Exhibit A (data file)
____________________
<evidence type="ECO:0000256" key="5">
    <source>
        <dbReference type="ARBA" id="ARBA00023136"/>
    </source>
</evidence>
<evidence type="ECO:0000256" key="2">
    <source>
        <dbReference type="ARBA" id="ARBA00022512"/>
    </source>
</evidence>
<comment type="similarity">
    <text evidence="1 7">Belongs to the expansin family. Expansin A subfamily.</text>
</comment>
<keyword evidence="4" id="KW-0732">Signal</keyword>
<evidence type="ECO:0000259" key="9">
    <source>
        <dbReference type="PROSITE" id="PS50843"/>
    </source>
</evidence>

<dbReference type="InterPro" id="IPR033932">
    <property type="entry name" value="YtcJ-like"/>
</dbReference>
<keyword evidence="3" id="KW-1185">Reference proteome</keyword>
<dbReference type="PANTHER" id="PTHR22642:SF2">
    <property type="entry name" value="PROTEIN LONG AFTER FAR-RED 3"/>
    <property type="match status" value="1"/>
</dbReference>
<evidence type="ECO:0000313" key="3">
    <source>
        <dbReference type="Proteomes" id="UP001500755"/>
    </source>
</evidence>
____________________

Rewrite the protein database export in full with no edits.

<evidence type="ECO:0000256" key="5">
    <source>
        <dbReference type="ARBA" id="ARBA00023136"/>
    </source>
</evidence>
<evidence type="ECO:0000256" key="2">
    <source>
        <dbReference type="ARBA" id="ARBA00022512"/>
    </source>
</evidence>
<comment type="similarity">
    <text evidence="1 7">Belongs to the expansin family. Expansin A subfamily.</text>
</comment>
<keyword evidence="4" id="KW-0732">Signal</keyword>
<evidence type="ECO:0000259" key="9">
    <source>
        <dbReference type="PROSITE" id="PS50843"/>
    </source>
</evidence>

<dbReference type="InterPro" id="IPR033932">
    <property type="entry name" value="YtcJ-like"/>
</dbReference>
<keyword evidence="3" id="KW-1185">Reference proteome</keyword>
<dbReference type="PANTHER" id="PTHR22642:SF2">
    <property type="entry name" value="PROTEIN LONG AFTER FAR-RED 3"/>
    <property type="match status" value="1"/>
</dbReference>
<evidence type="ECO:0000313" key="3">
    <source>
        <dbReference type="Proteomes" id="UP001500755"/>
    </source>
</evidence>